Originally posted at Romance Ninjas

Less Words, More Meaning

It seems Twitter has taken the world by storm in the past two years, perhaps rocket-fueled by the unprecedented amount of presidential tweets. That’s not only good fodder for writers in general, but for comedians, lyricists, and dramatists. However, Twitter has a purpose for writers in many other ways, too. Have you ever participated in a Twitter Pitch? I have not, but I plan to engage in pitching very soon. Writing a twenty-five word pitch describing your 80,000-100,000 word novel is a lofty goal, so I’m taking an online class in hopes of learning how to succeed at it. Does that make me less of a writer? I’m not sure, but anything that teaches me how to write using less words with more meaning sounds good to me.

I can’t help but wonder  . . .  Are Twitter Pitches the new “slush pile” for publishers and agents? It’s an interesting concept. What are your thoughts?

Originally Posted at Romance Ninjas

Writers Are Weird

Let’s be honest—writers are weird. We’re just a bit strange. Odd, maybe, is a better word.

On any given day, most people will look at me and rightfully say, “Oh, she’s a fairly organized, rational, detailed, methodical-type person. Friendly and outgoing, too.” Yet when my writer’s brain takes over, which is not nearly often enough, I become a whole other person, even known for telling my neighbors, “Don’t bother coming to my door because there’s a really good chance I’m not going to answer.” And I mean it. I’m really not going to answer my door. Nor my phone. Not my emails either. Nope. Not until I’m done for the day, or week, anyway. That’s the only way a writer can get any writing done.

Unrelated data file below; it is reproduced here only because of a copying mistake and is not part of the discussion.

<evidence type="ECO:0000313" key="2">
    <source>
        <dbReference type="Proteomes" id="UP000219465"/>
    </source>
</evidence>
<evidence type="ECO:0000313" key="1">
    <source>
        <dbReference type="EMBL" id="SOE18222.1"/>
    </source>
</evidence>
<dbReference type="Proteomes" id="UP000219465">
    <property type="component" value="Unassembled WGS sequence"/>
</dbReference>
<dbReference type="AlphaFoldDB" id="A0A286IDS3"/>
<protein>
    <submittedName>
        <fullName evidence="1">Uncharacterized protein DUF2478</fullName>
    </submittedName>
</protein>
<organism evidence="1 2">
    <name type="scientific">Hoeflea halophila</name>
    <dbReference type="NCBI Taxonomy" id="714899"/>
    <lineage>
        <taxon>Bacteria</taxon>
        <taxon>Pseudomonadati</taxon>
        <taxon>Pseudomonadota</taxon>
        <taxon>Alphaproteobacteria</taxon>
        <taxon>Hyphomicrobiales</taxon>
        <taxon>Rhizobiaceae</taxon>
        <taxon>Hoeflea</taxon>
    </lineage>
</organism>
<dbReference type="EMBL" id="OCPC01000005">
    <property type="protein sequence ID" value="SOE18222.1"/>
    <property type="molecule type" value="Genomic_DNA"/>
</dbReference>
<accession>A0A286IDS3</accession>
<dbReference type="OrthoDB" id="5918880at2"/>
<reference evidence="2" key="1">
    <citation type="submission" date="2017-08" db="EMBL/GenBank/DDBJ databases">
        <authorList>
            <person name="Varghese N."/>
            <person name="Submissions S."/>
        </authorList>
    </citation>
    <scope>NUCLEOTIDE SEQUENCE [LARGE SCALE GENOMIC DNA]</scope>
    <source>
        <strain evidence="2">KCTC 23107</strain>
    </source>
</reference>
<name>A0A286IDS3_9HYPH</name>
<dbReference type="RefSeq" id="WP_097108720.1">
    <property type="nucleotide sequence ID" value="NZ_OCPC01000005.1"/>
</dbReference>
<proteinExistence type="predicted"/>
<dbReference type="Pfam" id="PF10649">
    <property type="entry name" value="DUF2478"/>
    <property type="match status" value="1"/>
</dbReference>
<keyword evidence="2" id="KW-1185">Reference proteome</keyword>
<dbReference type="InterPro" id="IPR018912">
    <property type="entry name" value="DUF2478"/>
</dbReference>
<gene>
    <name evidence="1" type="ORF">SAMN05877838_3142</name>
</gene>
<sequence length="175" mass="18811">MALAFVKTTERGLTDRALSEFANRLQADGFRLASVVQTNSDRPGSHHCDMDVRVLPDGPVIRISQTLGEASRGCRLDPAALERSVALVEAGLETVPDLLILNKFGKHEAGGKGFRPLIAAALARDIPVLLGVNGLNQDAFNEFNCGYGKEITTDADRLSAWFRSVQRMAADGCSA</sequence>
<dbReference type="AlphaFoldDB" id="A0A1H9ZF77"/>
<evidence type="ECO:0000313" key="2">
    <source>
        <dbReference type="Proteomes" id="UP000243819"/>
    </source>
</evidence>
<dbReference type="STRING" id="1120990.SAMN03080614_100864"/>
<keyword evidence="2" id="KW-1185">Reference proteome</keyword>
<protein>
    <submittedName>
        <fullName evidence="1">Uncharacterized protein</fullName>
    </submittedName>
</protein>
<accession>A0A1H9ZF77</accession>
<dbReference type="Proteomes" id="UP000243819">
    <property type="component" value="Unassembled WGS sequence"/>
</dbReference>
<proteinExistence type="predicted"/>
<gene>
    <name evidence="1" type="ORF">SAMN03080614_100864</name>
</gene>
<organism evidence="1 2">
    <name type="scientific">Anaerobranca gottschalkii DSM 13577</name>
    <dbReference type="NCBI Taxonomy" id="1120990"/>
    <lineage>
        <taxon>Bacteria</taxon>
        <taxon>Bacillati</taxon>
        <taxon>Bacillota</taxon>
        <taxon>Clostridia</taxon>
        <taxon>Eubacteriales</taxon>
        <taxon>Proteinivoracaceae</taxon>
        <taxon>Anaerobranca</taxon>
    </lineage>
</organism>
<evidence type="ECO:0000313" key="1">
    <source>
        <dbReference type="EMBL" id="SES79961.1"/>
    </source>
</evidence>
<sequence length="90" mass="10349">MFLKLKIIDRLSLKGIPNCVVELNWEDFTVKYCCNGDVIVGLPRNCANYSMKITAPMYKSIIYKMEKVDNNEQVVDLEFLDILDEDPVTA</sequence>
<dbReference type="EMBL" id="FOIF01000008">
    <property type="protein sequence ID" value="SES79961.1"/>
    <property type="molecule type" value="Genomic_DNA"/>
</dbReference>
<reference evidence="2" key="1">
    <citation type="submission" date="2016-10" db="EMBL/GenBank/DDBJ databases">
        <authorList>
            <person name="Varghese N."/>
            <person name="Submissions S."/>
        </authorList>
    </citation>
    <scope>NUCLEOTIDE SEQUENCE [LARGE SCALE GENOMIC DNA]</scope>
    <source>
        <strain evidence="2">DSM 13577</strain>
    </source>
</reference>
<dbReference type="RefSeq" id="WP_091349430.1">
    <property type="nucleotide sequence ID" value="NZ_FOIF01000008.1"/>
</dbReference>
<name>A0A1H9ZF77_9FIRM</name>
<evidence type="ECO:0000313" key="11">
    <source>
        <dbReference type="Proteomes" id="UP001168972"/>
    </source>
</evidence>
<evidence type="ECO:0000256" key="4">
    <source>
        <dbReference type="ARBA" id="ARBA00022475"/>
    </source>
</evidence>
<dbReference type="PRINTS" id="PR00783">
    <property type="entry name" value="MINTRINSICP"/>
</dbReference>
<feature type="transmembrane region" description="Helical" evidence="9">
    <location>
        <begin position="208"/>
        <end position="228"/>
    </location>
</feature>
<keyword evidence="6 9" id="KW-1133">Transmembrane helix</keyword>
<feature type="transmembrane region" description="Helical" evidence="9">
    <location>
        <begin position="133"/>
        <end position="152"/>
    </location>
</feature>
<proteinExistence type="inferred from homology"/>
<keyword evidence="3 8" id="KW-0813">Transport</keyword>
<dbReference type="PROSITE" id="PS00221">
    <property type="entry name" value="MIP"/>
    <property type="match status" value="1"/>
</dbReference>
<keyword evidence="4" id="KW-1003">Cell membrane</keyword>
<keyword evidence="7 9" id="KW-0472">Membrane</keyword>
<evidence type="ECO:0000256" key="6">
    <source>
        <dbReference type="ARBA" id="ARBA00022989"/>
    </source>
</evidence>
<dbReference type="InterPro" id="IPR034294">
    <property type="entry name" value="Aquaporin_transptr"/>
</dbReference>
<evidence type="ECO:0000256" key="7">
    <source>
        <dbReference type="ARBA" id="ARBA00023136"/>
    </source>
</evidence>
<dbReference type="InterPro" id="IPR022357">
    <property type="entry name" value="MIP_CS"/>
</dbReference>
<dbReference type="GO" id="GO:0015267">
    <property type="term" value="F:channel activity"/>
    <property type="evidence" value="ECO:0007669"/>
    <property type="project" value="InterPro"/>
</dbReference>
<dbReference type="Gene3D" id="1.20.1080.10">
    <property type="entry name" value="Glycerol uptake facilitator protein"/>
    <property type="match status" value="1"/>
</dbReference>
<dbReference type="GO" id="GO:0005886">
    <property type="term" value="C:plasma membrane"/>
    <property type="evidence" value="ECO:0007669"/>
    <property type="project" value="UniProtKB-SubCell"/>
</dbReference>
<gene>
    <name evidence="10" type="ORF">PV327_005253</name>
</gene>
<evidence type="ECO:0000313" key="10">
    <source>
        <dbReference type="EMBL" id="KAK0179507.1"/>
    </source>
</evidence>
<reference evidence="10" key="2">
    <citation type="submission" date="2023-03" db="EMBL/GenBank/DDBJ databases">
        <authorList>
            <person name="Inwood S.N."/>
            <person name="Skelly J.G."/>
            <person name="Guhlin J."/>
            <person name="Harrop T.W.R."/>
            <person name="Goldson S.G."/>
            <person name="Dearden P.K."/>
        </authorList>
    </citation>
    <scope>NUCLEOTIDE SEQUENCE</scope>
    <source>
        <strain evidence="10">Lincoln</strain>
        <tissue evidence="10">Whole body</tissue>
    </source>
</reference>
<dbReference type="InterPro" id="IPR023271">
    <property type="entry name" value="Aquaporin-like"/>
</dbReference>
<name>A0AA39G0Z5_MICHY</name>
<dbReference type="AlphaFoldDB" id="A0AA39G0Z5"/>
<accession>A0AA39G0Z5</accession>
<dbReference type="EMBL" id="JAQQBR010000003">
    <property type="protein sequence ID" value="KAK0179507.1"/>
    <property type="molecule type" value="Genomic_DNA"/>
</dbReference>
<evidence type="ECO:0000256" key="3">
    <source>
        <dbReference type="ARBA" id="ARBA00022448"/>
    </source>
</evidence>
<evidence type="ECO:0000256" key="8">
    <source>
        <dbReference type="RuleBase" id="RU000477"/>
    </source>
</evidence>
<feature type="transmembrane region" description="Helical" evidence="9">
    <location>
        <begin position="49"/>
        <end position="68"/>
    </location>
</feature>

Writers who are parents with kids at home have a whole other set of troubles! Wow, bravo to all of you. I was one of you once, which is my excuse for not having a novel published until after I reached fifty years of age. Of course, there was no such thing as respectable self-publishing prior to me turning fifty, so it was the traditional route or not at all. It was not at all for me because, in my opinion, I still had a long way to go before I became a “good writer.” Now self-publishing is king and there’s no waiting line. Every Tom, Dick, and Harry, and Susie and Sally, can hop online and publish any drivel they want and they’ll sell at least a few copies before the reading public realizes they’re frauds. Which actually hurts the great self-published writers out there because the readers no longer trust our profession. But that’s another soapbox for another day.

Back to us being a weird bunch . . .  Other than schizophrenics, how many other people see and hear invisible folks and their stories? I often amuse myself when I am in the midst of writing a scene—one in which I know exactly where things are going—and a door opens and someone I never expected to see is standing before me. (Yes, I mean in my make-believe world.) I am always shocked! “Who are you?” I’ll ask, and suddenly the events change and I get a story I never predicted. It’s miraculous really.

Real writers are never alone. We have our own tribes, especially since the advent of the Internet, so even though we may be hundreds of miles apart, we support each other, we understand, and we care. And when the Internet is down, well, we can always turn to our make-believe people.

Originally posted at Romance Ninjas